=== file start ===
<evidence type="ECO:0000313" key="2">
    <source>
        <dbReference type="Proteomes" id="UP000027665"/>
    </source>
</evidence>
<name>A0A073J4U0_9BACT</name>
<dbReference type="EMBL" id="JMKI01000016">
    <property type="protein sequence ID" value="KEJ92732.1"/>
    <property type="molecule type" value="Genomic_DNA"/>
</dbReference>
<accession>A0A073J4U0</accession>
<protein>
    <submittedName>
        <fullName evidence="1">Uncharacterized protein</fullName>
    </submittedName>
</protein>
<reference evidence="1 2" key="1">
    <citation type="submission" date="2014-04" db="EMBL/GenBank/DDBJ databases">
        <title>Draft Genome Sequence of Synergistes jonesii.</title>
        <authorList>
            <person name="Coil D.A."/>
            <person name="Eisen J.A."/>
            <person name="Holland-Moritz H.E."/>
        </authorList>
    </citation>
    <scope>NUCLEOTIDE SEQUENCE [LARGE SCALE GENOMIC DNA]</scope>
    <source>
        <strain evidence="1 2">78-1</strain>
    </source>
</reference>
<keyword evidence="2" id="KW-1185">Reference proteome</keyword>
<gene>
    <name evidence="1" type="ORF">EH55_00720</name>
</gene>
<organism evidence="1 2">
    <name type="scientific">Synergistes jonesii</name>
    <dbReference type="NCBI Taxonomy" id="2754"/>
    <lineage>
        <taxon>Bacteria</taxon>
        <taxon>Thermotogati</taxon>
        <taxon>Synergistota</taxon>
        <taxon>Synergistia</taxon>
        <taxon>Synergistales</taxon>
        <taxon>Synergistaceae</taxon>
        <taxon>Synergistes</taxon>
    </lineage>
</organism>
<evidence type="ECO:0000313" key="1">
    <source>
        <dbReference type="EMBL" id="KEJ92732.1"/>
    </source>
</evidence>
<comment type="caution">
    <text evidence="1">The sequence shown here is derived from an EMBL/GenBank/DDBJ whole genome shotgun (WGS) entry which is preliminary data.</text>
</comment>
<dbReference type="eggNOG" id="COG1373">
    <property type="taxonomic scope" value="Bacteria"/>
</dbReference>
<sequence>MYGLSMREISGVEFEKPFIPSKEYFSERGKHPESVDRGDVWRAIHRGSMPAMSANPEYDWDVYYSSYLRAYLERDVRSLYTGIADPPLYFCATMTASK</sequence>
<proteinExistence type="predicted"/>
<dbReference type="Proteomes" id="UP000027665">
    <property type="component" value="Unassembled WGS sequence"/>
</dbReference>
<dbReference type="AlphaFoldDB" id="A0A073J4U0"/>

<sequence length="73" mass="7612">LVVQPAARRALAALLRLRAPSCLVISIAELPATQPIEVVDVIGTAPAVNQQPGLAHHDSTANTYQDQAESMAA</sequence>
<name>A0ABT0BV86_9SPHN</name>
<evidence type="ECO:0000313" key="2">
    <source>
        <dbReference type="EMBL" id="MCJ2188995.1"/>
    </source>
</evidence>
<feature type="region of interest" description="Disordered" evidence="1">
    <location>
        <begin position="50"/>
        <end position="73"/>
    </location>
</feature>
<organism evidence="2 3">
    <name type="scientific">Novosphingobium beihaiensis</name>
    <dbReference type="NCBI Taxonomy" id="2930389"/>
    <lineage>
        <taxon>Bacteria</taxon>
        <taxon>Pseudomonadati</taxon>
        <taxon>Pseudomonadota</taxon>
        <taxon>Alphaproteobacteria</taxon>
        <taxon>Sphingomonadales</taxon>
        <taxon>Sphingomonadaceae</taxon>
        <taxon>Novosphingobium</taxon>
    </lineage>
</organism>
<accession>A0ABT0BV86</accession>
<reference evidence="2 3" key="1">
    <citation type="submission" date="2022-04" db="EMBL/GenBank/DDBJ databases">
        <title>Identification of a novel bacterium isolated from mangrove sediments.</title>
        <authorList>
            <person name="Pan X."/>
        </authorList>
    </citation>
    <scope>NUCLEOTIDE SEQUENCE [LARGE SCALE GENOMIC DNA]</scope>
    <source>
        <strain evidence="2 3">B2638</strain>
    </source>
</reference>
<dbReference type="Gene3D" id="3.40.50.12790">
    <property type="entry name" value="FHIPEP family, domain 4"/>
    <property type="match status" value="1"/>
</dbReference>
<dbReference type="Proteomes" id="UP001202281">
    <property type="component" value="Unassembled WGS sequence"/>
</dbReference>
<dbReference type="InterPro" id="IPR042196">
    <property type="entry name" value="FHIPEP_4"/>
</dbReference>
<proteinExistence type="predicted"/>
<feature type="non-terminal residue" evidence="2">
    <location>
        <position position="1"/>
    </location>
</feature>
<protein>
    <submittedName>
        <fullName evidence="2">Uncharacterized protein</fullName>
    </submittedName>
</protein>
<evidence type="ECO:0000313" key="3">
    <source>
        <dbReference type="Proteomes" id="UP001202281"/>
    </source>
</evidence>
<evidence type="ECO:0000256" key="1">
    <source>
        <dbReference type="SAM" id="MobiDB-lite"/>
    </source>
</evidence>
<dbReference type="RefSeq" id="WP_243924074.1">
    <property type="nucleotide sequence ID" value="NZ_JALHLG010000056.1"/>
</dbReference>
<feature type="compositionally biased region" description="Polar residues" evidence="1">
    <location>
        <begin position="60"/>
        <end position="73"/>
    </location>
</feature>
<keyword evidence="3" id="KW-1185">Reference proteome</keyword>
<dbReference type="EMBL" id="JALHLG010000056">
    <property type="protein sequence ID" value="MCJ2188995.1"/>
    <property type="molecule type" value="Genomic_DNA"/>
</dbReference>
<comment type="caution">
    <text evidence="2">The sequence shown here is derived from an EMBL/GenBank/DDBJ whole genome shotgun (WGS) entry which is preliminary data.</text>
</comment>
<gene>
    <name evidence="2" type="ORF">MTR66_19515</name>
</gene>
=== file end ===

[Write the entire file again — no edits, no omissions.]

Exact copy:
<evidence type="ECO:0000313" key="2">
    <source>
        <dbReference type="Proteomes" id="UP000027665"/>
    </source>
</evidence>
<name>A0A073J4U0_9BACT</name>
<dbReference type="EMBL" id="JMKI01000016">
    <property type="protein sequence ID" value="KEJ92732.1"/>
    <property type="molecule type" value="Genomic_DNA"/>
</dbReference>
<accession>A0A073J4U0</accession>
<protein>
    <submittedName>
        <fullName evidence="1">Uncharacterized protein</fullName>
    </submittedName>
</protein>
<reference evidence="1 2" key="1">
    <citation type="submission" date="2014-04" db="EMBL/GenBank/DDBJ databases">
        <title>Draft Genome Sequence of Synergistes jonesii.</title>
        <authorList>
            <person name="Coil D.A."/>
            <person name="Eisen J.A."/>
            <person name="Holland-Moritz H.E."/>
        </authorList>
    </citation>
    <scope>NUCLEOTIDE SEQUENCE [LARGE SCALE GENOMIC DNA]</scope>
    <source>
        <strain evidence="1 2">78-1</strain>
    </source>
</reference>
<keyword evidence="2" id="KW-1185">Reference proteome</keyword>
<gene>
    <name evidence="1" type="ORF">EH55_00720</name>
</gene>
<organism evidence="1 2">
    <name type="scientific">Synergistes jonesii</name>
    <dbReference type="NCBI Taxonomy" id="2754"/>
    <lineage>
        <taxon>Bacteria</taxon>
        <taxon>Thermotogati</taxon>
        <taxon>Synergistota</taxon>
        <taxon>Synergistia</taxon>
        <taxon>Synergistales</taxon>
        <taxon>Synergistaceae</taxon>
        <taxon>Synergistes</taxon>
    </lineage>
</organism>
<evidence type="ECO:0000313" key="1">
    <source>
        <dbReference type="EMBL" id="KEJ92732.1"/>
    </source>
</evidence>
<comment type="caution">
    <text evidence="1">The sequence shown here is derived from an EMBL/GenBank/DDBJ whole genome shotgun (WGS) entry which is preliminary data.</text>
</comment>
<dbReference type="eggNOG" id="COG1373">
    <property type="taxonomic scope" value="Bacteria"/>
</dbReference>
<sequence>MYGLSMREISGVEFEKPFIPSKEYFSERGKHPESVDRGDVWRAIHRGSMPAMSANPEYDWDVYYSSYLRAYLERDVRSLYTGIADPPLYFCATMTASK</sequence>
<proteinExistence type="predicted"/>
<dbReference type="Proteomes" id="UP000027665">
    <property type="component" value="Unassembled WGS sequence"/>
</dbReference>
<dbReference type="AlphaFoldDB" id="A0A073J4U0"/>

<sequence length="73" mass="7612">LVVQPAARRALAALLRLRAPSCLVISIAELPATQPIEVVDVIGTAPAVNQQPGLAHHDSTANTYQDQAESMAA</sequence>
<name>A0ABT0BV86_9SPHN</name>
<evidence type="ECO:0000313" key="2">
    <source>
        <dbReference type="EMBL" id="MCJ2188995.1"/>
    </source>
</evidence>
<feature type="region of interest" description="Disordered" evidence="1">
    <location>
        <begin position="50"/>
        <end position="73"/>
    </location>
</feature>
<organism evidence="2 3">
    <name type="scientific">Novosphingobium beihaiensis</name>
    <dbReference type="NCBI Taxonomy" id="2930389"/>
    <lineage>
        <taxon>Bacteria</taxon>
        <taxon>Pseudomonadati</taxon>
        <taxon>Pseudomonadota</taxon>
        <taxon>Alphaproteobacteria</taxon>
        <taxon>Sphingomonadales</taxon>
        <taxon>Sphingomonadaceae</taxon>
        <taxon>Novosphingobium</taxon>
    </lineage>
</organism>
<accession>A0ABT0BV86</accession>
<reference evidence="2 3" key="1">
    <citation type="submission" date="2022-04" db="EMBL/GenBank/DDBJ databases">
        <title>Identification of a novel bacterium isolated from mangrove sediments.</title>
        <authorList>
            <person name="Pan X."/>
        </authorList>
    </citation>
    <scope>NUCLEOTIDE SEQUENCE [LARGE SCALE GENOMIC DNA]</scope>
    <source>
        <strain evidence="2 3">B2638</strain>
    </source>
</reference>
<dbReference type="Gene3D" id="3.40.50.12790">
    <property type="entry name" value="FHIPEP family, domain 4"/>
    <property type="match status" value="1"/>
</dbReference>
<dbReference type="Proteomes" id="UP001202281">
    <property type="component" value="Unassembled WGS sequence"/>
</dbReference>
<dbReference type="InterPro" id="IPR042196">
    <property type="entry name" value="FHIPEP_4"/>
</dbReference>
<proteinExistence type="predicted"/>
<feature type="non-terminal residue" evidence="2">
    <location>
        <position position="1"/>
    </location>
</feature>
<protein>
    <submittedName>
        <fullName evidence="2">Uncharacterized protein</fullName>
    </submittedName>
</protein>
<evidence type="ECO:0000313" key="3">
    <source>
        <dbReference type="Proteomes" id="UP001202281"/>
    </source>
</evidence>
<evidence type="ECO:0000256" key="1">
    <source>
        <dbReference type="SAM" id="MobiDB-lite"/>
    </source>
</evidence>
<dbReference type="RefSeq" id="WP_243924074.1">
    <property type="nucleotide sequence ID" value="NZ_JALHLG010000056.1"/>
</dbReference>
<feature type="compositionally biased region" description="Polar residues" evidence="1">
    <location>
        <begin position="60"/>
        <end position="73"/>
    </location>
</feature>
<keyword evidence="3" id="KW-1185">Reference proteome</keyword>
<dbReference type="EMBL" id="JALHLG010000056">
    <property type="protein sequence ID" value="MCJ2188995.1"/>
    <property type="molecule type" value="Genomic_DNA"/>
</dbReference>
<comment type="caution">
    <text evidence="2">The sequence shown here is derived from an EMBL/GenBank/DDBJ whole genome shotgun (WGS) entry which is preliminary data.</text>
</comment>
<gene>
    <name evidence="2" type="ORF">MTR66_19515</name>
</gene>